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Migratory birds call Rock Creek Park home

In its fifth year of work, the Rock Creek Songbirds continue to engage in community outreach, planting, and regenerating the park for migratory birds.

The Songbirds work with organizations like D.C.’s Audubon Society to raise awareness about the resources that once made up the park, but are now suffering due to the city’s growth and development. Steve Dryden, the initiative’s director, says it’s important to raise awareness about the park since many people are unaware of its history.

Piney Branch Creek used to be an extensive wetland and much of the creek has been buried. Still, though, there still is a lot of water on the grounds.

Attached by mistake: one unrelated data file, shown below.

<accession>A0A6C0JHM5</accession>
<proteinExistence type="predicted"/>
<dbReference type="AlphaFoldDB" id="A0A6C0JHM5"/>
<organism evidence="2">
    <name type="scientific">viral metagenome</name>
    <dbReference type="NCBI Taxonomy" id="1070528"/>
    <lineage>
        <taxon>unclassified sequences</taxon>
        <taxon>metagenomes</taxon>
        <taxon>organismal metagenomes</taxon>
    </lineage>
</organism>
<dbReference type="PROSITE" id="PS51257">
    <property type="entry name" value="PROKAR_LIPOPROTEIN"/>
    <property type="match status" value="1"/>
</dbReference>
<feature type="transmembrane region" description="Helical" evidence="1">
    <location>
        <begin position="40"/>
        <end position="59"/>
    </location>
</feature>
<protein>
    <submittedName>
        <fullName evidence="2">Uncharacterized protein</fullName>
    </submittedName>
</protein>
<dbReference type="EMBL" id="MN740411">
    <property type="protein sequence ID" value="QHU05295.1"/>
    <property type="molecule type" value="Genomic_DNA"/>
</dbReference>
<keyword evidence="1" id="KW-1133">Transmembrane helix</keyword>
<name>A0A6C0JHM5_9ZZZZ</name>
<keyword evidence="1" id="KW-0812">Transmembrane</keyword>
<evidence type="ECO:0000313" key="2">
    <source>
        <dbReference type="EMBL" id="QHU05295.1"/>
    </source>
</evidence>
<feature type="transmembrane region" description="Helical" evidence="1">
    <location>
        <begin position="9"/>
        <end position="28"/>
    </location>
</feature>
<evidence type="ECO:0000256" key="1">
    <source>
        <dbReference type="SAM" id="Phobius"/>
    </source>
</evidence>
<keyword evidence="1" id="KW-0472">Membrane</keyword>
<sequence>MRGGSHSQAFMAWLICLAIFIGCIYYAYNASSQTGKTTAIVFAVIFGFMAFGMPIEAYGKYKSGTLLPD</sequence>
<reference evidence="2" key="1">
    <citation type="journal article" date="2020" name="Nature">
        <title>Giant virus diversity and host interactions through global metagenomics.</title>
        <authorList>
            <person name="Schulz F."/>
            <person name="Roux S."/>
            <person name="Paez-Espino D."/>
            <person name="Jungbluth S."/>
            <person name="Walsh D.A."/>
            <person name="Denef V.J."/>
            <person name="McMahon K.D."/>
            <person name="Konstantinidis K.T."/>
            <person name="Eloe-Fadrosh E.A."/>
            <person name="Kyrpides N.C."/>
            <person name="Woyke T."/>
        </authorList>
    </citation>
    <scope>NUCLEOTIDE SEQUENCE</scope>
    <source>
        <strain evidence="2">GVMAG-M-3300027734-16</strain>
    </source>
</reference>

“This water is actually coming out 24/7,” Dryden said. “It’s very vigorous, and it actually has this orangey color which is in the soil,” or natural iron deposits in the earth.

Rock Creek Park is home to a number of migratory birds and has been for many years, Dryden said. Many warblers migrate through the park every year. While some birds simply fly through and continue towards their destination, others stay and even make their nests in the trees.

Keeping the trees regenerating has become a main concern for the Songbirds,as D.C.’s urban setting and rapid growth have had a major impact on the park’s ability to do so naturally. Another concern are invasive species.

“There are vines, that were unfortunately brought in for ornamental purposes, that grow up into the trees,” Dryden said. “They can actually blanket [the trees] and kill them.”

To combat the rising concerns of tree growth and regeneration, Dryden said the Songbirds are focusing their efforts on planting trees and removing the invasive species.

Since its founding, the organization has planted about 500 trees.


The Wash Staff

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